Clinical Review From Page 19: Analysis of co-morbidity issues, of public health matters and educational needs in primary care mental health by Daniella E.C.C.O.H. Kingsley-Godwin and Joshua Godwin        

Analysis of co-morbidity issues, of public health matters and educational needs in primary care mental health

 

Daniella E.C.C.O.H. Kingsley1 and Joshua Godwin2

 

  1. Community Medical and Educational Services, Community Development Foundation, 27 Old Gloucester Road, London WC1N 3AX,  UK
  2. Medical and Social Care Services, 18 St George’s Road, Lytham St Anne’s FY8 2AE, UK

 

 

ABSTRACT

 

Objective-        To discuss the public health and clinical issues affecting mental health practice in primary care.

 

Design- Systematic Review and Clinical Misanalysis

 

Setting- Various published materials such as books, printed journals, online journals, internet, websites, leaflets and booklets.

 

Method- A systematic review was carried out by looking at published materials such as books, journals, online databases and journals, internet and websites, leaflets and books published by different organisations, and data, and information obtained interpreted in the light of the current situation.

 

Results- A mental disorder or mental illness is a psychological or behavioural pattern that occurs in an individual and is thought to cause distress or disability that is not expected as part of normal development or culture. At various stages of history and civilisation, different reasons have been attributed as to the cause of this affliction.  The role of public health is to contribute ‘to the health of the public through assessment of health and health needs, policy formulation, and assurance of the availability of services’. This would increase awareness and help in decision making.  Mental disorders are common and affect all of us at some time; if not ourselves directly, then friends, family or work colleagues may be affected at some point in their lives. Most people who suffer from mental disorders and who receive care from the health service do so in primary care. Mental health problems are now implicated in one in four primary care consultations in the UK, making mental health consultations second only to those for respiratory infections. Depression is the third most common reason for consultation in UK general practice.  While most people suffer from mild conditions and recover quickly, a significant proportion suffer from chronic conditions that cause moderate or high disability, with other co-morbidities.  There are need for better commissioning and education in primary care.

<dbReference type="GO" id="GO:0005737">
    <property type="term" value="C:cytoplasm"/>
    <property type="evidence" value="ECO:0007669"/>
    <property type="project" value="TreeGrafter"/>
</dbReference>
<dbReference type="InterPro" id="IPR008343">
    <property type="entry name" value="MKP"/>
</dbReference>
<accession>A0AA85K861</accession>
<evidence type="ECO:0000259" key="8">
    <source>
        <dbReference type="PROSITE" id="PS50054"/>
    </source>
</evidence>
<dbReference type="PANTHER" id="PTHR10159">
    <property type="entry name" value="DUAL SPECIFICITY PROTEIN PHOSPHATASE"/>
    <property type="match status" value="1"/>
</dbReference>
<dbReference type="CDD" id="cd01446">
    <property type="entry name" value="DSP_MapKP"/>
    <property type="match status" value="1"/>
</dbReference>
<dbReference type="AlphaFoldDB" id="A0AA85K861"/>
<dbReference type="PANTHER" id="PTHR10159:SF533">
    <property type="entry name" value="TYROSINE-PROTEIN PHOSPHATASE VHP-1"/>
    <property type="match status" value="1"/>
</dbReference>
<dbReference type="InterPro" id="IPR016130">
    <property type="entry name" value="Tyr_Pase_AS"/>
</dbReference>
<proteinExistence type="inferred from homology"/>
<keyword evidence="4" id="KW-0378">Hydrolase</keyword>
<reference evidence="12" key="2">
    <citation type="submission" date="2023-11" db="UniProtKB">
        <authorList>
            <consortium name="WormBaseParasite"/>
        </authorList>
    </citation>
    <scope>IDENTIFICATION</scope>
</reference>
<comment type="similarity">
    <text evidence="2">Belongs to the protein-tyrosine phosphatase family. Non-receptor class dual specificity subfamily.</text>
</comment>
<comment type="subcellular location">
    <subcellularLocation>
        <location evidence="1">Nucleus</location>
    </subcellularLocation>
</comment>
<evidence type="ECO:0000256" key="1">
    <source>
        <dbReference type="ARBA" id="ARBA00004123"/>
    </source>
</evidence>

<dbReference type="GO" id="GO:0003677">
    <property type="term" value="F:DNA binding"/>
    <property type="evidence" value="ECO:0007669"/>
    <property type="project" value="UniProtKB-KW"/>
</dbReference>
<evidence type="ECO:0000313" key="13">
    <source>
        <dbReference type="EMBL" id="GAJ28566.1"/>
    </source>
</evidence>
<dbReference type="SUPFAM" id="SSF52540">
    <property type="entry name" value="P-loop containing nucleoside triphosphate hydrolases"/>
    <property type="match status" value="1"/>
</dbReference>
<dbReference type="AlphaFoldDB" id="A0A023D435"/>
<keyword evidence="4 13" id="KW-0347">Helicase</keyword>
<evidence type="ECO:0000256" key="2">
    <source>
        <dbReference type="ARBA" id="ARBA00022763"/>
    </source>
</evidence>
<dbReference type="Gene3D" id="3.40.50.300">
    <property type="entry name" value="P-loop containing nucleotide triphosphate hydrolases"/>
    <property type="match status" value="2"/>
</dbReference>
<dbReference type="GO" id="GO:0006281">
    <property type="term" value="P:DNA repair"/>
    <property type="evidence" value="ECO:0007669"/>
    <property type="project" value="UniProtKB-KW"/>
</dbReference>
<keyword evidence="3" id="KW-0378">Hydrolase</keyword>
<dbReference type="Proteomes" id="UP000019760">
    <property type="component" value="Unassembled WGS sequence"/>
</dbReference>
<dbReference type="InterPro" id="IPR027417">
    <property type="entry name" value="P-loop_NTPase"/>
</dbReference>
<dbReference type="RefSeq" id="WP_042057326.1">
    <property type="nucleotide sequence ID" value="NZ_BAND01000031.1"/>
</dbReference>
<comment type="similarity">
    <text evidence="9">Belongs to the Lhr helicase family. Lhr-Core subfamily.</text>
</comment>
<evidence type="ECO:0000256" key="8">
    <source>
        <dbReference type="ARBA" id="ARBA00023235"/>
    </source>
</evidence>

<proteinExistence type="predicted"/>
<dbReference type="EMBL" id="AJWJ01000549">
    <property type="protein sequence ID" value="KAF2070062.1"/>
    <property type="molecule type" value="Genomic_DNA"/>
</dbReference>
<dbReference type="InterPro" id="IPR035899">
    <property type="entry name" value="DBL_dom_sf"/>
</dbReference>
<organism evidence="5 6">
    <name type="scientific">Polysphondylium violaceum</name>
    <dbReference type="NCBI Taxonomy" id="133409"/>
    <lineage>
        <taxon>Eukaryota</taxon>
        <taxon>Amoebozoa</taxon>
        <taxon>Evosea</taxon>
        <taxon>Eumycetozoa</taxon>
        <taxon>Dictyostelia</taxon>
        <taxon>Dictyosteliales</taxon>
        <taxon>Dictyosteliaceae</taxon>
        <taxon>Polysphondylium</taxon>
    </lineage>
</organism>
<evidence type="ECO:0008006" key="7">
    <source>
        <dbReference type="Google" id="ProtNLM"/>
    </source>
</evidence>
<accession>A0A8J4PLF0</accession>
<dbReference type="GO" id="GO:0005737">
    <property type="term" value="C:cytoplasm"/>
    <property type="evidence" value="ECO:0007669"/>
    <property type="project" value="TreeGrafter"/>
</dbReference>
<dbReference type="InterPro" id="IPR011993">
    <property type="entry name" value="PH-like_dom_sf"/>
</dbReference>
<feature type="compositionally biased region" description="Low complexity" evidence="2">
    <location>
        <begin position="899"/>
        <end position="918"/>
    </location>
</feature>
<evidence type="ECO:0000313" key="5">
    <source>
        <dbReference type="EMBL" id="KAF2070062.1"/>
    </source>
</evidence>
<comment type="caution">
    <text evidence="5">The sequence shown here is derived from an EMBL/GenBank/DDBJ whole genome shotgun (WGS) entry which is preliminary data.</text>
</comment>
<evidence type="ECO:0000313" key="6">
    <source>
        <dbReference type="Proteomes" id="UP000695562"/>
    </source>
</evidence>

Conclusion- Public health plays an important role in mental health in primary care, and general health of the entire population.  The importance of health needs assessment, access to healthcare resources and co-morbidity issues in mental health have been emphasised.  The family centred vision of public health encourages interprofessional and multiprofessional working especially in the area of mental healthcare in the community. However, there is a growing need to develop relevant training and educational programmes in public health skills in order to prepare primary care and other healthcare professionals for the challenges and providing efficient care to the public, especially in dealing with mental health problems.

 

 

 

For the full text of this paper, please complete the form below so that the document can be sent to you.   Please note that if you are not a member of the IAHCP, you need to pay a fee to obtain the full text.  You can pay via online invoice with credit or debit card or you can pay via bank transfer.

 

 

 

 

 

 

Your form message has been successfully sent.

You have entered the following data:

Article/Paper Request Form

Please correct your input in the following fields:
Error while sending the form. Please try again later.

Note: Fields marked with * are required

IJM UK Office

International Journal of Medicine (IJM):

 

Publications Services

Kemp House, 152 City Road

London EC1V 2NX, UK

 

Or use our contact form.

News

Available now: delivery service!

We can now deliver Journals and books straight to your door!

 

 

 

Print Print | Sitemap
© International Journal of Medicine (IJM) 1957 to 2017